MONTGOMERY, Ala. (WSFA) - “This will be the most difficult school year that we have ever faced,” admitted Alabama State School Superintendent Dr. Eric Mackey Friday morning as he laid out the road map for reopening schools for the coming year.
The ALSDE is navigating the effects of the COVID-19 pandemic, and has created a nearly 50-page plan called the “Roadmap to Reopening Schools” for the next academic year. Mackey said the plan is very technical and was created primarily for school administrators. However, a simplified parents’ guide has also been prepared.
Mackey said the state education department is encouraging districts to start their academic year later, though he added there is not a specific date each district needs to have a plan published by. Additionally, school districts can make the decision to close or reopen buildings throughout the year.
[READ MORE: Local systems begin to react to state’s roadmap]
“We know many challenges lie ahead, but it is the intention of the [ALSDE] that all schools reopen this fall under the following guiding principles,” the department said. Here’s a look at those guidelines through the ALSDE’s parents’ guide:
“Every school is going to look different,” Mackey stated, adding that no two schools will be the same.
Even though all the state’s schools will reopen with traditional classes, there will be online learning options for those who want to keep their children home Mackey said, adding that about 15 percent of f parents had indicated they don’t want to send their students back to the classroom yet.
The superintendent also reminded citizens that the roadmap could change depending on the pandemic. Alabama continues to see a growing number of coronavirus cases.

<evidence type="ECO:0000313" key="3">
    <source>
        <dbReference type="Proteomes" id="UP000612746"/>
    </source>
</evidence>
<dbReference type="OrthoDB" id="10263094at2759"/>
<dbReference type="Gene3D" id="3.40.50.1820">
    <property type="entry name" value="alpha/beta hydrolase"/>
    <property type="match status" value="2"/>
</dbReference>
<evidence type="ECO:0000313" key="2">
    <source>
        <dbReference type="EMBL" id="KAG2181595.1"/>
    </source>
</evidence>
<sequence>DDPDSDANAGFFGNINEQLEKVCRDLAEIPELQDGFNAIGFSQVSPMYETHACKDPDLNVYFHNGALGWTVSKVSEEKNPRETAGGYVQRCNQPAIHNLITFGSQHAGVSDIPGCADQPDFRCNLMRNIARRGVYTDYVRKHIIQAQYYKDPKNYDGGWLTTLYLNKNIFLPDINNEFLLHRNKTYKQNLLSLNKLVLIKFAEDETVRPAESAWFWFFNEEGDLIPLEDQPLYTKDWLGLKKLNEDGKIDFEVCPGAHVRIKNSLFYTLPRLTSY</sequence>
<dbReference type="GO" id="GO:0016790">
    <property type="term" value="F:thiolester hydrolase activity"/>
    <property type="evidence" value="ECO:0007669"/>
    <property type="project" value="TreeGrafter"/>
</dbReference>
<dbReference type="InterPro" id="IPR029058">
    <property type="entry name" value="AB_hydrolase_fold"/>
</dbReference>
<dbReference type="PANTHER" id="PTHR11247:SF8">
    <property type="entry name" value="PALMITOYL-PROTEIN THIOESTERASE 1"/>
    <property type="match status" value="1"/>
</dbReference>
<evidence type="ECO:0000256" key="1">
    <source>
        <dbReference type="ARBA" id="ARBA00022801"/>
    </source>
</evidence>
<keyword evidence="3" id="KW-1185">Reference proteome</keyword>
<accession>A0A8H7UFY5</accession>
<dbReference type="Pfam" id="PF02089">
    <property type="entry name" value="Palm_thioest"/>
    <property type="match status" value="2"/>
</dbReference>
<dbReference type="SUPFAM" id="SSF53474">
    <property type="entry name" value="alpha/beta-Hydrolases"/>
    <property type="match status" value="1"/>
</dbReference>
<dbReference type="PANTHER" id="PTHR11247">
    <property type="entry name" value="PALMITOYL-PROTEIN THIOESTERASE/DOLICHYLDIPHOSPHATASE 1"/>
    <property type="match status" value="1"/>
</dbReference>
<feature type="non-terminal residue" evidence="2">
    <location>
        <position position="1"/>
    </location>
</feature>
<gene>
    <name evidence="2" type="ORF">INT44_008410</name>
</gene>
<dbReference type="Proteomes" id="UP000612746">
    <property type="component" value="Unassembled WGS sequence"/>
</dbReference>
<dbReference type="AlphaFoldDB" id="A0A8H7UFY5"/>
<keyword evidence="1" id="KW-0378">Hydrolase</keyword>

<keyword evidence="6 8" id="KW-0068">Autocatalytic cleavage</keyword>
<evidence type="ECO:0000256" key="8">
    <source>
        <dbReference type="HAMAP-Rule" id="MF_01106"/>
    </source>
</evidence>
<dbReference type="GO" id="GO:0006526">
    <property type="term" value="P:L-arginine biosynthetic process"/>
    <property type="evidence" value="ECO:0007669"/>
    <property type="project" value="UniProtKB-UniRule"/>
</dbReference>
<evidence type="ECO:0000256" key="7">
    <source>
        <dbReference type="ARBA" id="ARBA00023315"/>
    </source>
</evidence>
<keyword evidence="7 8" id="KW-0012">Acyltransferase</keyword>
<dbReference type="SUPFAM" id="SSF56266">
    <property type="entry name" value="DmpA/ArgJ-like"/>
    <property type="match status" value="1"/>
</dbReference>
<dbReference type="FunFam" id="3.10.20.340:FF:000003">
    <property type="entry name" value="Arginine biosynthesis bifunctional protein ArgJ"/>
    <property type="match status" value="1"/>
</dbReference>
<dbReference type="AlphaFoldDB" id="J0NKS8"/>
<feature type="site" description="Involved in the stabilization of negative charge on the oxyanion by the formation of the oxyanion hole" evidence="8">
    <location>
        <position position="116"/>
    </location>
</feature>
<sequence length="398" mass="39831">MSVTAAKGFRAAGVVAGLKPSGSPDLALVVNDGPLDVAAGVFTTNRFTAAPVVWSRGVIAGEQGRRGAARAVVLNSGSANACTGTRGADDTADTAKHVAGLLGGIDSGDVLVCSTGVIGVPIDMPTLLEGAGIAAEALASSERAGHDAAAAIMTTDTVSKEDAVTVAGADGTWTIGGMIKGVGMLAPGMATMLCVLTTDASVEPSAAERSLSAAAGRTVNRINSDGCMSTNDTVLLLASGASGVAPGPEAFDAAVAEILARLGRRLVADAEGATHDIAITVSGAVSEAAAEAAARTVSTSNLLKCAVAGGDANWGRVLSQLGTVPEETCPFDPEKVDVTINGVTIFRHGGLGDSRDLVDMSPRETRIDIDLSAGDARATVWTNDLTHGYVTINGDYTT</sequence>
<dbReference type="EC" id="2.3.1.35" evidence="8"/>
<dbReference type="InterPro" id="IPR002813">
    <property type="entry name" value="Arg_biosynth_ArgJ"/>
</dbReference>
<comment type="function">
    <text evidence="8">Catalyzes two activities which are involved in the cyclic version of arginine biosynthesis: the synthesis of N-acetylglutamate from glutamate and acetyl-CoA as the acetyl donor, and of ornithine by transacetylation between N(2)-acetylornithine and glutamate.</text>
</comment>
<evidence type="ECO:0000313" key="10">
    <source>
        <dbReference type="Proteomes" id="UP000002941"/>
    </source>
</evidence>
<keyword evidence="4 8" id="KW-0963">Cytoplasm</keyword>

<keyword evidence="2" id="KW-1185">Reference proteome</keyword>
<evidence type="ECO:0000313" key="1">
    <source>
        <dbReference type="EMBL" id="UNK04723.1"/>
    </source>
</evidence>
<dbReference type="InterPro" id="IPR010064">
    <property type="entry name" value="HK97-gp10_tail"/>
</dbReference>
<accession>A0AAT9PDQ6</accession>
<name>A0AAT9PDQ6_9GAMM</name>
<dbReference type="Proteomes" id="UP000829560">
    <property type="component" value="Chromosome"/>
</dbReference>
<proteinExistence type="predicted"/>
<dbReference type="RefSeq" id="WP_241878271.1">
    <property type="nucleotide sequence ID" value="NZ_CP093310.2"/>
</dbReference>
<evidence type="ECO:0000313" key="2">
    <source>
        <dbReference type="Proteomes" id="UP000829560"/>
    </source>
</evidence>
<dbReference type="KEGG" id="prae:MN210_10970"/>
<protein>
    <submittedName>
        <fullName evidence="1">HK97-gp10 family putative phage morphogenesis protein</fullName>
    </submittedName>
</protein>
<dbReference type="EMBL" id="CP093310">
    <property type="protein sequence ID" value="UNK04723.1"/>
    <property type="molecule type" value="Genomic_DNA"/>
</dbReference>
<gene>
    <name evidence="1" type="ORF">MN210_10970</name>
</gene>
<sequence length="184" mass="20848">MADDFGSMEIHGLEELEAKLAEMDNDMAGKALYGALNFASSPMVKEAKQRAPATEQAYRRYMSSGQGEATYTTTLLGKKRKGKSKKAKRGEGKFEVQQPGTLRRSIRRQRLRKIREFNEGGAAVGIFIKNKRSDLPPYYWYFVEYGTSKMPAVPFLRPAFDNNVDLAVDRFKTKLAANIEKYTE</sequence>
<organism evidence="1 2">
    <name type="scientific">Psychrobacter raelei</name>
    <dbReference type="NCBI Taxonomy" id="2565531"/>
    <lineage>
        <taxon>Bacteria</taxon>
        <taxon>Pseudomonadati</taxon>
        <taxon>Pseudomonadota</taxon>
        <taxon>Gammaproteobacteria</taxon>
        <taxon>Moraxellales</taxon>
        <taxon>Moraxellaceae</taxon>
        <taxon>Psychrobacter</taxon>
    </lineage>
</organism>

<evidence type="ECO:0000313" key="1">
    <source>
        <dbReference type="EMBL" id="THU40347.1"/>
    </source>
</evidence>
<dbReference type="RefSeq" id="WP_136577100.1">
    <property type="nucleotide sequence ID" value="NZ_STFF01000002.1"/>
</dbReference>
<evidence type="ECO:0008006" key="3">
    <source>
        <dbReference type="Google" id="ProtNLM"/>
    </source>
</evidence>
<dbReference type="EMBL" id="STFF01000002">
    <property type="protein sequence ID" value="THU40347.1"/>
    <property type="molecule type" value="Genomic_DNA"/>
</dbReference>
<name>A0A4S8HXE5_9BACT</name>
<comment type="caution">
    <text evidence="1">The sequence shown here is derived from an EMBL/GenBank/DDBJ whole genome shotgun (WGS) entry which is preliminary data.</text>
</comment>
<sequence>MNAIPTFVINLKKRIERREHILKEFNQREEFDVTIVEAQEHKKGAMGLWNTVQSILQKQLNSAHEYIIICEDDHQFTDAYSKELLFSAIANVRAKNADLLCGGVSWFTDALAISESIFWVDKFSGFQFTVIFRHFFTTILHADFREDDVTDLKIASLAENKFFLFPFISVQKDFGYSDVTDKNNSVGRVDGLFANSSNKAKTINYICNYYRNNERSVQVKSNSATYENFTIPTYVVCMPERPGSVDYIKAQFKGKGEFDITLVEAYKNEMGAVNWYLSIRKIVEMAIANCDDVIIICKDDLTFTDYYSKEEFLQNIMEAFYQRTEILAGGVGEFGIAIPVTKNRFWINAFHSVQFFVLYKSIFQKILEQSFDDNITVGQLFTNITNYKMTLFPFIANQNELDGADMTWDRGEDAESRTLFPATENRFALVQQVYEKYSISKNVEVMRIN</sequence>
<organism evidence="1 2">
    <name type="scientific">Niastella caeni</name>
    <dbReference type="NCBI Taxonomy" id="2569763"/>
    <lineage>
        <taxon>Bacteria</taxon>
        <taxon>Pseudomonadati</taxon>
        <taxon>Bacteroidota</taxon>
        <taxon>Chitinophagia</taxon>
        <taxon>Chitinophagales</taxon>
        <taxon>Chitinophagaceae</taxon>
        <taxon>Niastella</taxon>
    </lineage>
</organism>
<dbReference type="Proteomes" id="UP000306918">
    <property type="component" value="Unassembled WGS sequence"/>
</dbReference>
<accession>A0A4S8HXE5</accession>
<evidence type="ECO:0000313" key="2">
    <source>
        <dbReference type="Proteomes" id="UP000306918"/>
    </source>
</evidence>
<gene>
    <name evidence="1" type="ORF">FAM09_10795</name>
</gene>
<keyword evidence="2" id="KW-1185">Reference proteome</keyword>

In regards to extracurricular activities, Mackey pointed out that some activities can be done with a mask on and with social distancing but choir, for example, is not among those. He said teachers are working to figure out these issues.
The same issues have to be worked out for sporting events, which will also look different. There will be a need to find ways to spread out crowds, and leaders are looking at ways to make sure sporting equipment is constantly clean.
Asked about bus transportation becoming a major concern of outbreaks due to the enclosed spaces, Mackey said about half of students use them and parents need to screen their students and not put them on the bus if they are experiencing symptoms.
State Health Office Dr. Scott Harris said the Alabama Department of Public Health is making several recommendations that call for smaller groups over larger ones, outdoor gatherings, and short duration events over longer ones.
Thursday, the Alabama Education Association released 22 expectations for reopening Alabama schools. AEA says the list includes things school systems should consider when reopening schools.
Following Mackey’s presentation Friday, the AEA released a statement saying it was “pleased to see the plan includes many of the expectations AEA President Sherry Tucker released this week.”
But the AEA added that since the roadmap is more of a set of guidelines for local systems and not a statewide mandate, it will “work with each local school district to ensure students and educators have what they need to be safe and successful.”
Mackey previously said the state department was examining several methods including socially distancing classrooms, limiting the number of students and allowing students with health issues to work from home.
State officials have also been working on a virtual school option for the 2020-2021 school year. The Federal money afforded to the state by Congress did allow the state to purchase online programming for local school districts to use but details on a program have not been released.
The end of this past school year students had to do distance learning at home, and Mackey says it went better than expected, but noticed it was only successful when students had the right equipment and a proper internet connection.